Dubai: New Zealand’s tight Rugby Championship wins over Australia and South Africa show the gap at the top of world rugby is narrowing, according to former All Blacks coach Sir Graham Henry.
The Kiwis scraped a 35-29 win at home to Australia in August having earlier trounced them 54-34 away, and then beat South Africa just 25-24 away on Saturday following an earlier 57-0 thrashing, to claim their fifth Rugby Championship in six years.
They have now been World No. 1 for almost eight years, winning two World Cups within that time in 2011 — under Henry — and 2015.
But have recent defeats to Ireland and the British and Irish Lions — the only blemishes in the last 32 matches — shown their dominance is on the wane?
“Possibly, nobody has got the prerogative to be the best in the world forever, and nobody can guarantee continued success,” said Henry, on the sidelines of the Emirates Airline Dubai Rugby Sevens Long Lunch at the Crowne Plaza in Dubai’s Festival City on Thursday.
“I don’t think the gap is too big, which is what rugby needs, it doesn’t need one side that’s unbeatable because that’s boring.”
Explaining the improvement of Australia and South Africa from their first game against New Zealand to their second, he said: “There are a number of factors, there is no greater motivation than getting beaten badly. If you’ve any backbone at all you’re going to get up for the next one.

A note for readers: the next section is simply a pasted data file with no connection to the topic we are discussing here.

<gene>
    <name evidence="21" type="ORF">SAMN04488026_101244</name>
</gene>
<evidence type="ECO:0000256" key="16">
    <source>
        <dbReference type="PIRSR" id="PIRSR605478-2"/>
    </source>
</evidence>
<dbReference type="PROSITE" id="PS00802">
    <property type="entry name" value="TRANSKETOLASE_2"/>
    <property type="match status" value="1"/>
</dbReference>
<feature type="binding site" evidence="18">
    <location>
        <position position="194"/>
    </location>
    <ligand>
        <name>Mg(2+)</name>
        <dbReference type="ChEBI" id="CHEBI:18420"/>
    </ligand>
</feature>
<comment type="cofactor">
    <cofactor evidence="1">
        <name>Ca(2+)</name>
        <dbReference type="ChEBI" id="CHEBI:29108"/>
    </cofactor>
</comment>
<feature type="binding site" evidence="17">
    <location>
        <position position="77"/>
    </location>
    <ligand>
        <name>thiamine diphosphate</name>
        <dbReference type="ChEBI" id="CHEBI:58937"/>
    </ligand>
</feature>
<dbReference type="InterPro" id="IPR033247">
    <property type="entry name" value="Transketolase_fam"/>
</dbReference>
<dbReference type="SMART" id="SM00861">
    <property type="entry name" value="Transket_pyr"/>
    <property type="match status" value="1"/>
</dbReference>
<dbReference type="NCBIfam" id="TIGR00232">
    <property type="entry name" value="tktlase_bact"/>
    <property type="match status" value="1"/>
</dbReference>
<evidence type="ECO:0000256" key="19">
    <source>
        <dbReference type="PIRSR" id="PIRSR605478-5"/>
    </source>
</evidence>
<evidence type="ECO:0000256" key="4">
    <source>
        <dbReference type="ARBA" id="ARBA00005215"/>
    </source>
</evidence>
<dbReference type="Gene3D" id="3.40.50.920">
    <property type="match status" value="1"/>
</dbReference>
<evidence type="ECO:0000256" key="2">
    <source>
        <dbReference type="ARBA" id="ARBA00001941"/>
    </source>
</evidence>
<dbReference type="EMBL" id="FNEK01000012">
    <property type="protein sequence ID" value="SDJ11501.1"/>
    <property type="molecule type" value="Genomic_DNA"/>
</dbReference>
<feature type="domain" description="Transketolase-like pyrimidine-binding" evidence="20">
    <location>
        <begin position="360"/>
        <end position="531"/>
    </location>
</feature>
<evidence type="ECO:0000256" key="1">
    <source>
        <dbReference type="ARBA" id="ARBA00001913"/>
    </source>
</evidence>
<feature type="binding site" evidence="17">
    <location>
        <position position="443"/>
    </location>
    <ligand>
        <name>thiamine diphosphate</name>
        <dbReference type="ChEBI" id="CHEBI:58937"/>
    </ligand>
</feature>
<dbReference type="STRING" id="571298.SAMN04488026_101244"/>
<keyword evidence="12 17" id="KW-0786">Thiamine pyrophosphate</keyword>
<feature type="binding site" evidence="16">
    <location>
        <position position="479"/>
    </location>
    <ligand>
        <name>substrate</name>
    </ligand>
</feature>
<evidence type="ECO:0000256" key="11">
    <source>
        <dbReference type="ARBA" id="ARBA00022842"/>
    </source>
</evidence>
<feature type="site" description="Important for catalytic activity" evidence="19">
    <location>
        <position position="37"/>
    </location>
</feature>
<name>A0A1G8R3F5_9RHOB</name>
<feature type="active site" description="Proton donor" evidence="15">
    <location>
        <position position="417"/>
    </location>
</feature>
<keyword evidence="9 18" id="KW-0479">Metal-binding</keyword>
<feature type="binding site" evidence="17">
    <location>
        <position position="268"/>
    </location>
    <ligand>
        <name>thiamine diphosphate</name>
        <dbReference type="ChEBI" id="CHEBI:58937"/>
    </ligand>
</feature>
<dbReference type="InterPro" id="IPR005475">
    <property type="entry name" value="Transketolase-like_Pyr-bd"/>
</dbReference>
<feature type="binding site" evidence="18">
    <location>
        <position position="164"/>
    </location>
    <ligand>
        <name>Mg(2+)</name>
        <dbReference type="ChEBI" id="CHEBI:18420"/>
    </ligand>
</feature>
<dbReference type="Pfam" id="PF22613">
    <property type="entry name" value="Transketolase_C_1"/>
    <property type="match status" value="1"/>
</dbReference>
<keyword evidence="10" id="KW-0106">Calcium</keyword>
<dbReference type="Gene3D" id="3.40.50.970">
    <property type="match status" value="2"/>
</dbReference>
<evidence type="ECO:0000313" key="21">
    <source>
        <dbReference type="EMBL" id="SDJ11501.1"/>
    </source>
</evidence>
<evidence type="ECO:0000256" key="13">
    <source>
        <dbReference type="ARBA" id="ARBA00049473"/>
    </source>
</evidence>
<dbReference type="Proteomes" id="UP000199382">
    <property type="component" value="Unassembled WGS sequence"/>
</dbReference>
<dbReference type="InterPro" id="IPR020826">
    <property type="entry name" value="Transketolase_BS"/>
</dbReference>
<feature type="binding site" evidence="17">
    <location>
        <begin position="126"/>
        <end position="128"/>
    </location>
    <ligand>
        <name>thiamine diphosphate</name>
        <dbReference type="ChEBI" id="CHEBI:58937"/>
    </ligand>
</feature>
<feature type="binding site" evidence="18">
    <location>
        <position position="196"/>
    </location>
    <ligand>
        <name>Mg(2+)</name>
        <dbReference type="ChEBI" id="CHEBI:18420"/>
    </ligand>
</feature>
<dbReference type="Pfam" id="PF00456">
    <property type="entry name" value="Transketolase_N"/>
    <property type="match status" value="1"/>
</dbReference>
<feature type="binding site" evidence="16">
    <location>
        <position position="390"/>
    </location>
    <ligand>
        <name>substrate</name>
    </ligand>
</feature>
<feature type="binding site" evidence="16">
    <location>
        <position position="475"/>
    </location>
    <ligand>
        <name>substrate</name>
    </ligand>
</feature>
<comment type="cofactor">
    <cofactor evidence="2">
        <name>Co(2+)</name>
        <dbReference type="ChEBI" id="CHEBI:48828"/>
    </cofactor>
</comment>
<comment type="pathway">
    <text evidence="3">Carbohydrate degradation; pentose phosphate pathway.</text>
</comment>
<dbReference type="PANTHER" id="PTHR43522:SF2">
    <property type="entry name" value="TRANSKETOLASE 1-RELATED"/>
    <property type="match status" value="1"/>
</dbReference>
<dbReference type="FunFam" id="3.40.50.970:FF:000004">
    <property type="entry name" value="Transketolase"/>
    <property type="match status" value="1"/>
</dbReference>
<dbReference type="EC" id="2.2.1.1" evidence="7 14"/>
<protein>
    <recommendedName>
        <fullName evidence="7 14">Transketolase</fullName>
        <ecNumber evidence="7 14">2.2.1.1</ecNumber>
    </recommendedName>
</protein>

“Australia and South Africa had fallen away pretty badly in recent times but it was good to see great contests and superb rugby in the last two fixtures. I think that’s pretty pleasing and obviously the cultures of South Africa and Australia are getting stronger and that’s good for rugby.”
So, can anyone stop New Zealand from retaining the World Cup in 2019?
“Yeah, for sure, England are obviously on a bit of a roll, they’ve only lost once since Eddie [Jones] has been coach, against Ireland this year.
“The World Cup is two years away and I was pleased to see Australia and South Africa improve a little during this series. Going into the next World Cup obviously the All Blacks will be favourites but England, Ireland, Australia and South Africa, and all the old enemies will all be up there.”
England play New Zealand next year so how might that fixture affect New Zealand’s psychology going into the World Cup if they lose against the World No. 2s?
“I think the loser has the advantage in that match. We had games we sacrificed because the World Cup was more important,” said Henry referring to his reign as coach from 2004 to 2011. “Going into the 2011 World Cup we lost to Australia but beat them in the semi-final. It gives you the edge, because they beat you last time, to be the best you can be going onto the field. That game between England and New Zealand is probably 50-50 but I don’t think it’s a disadvantage for whoever comes second in that fixture.”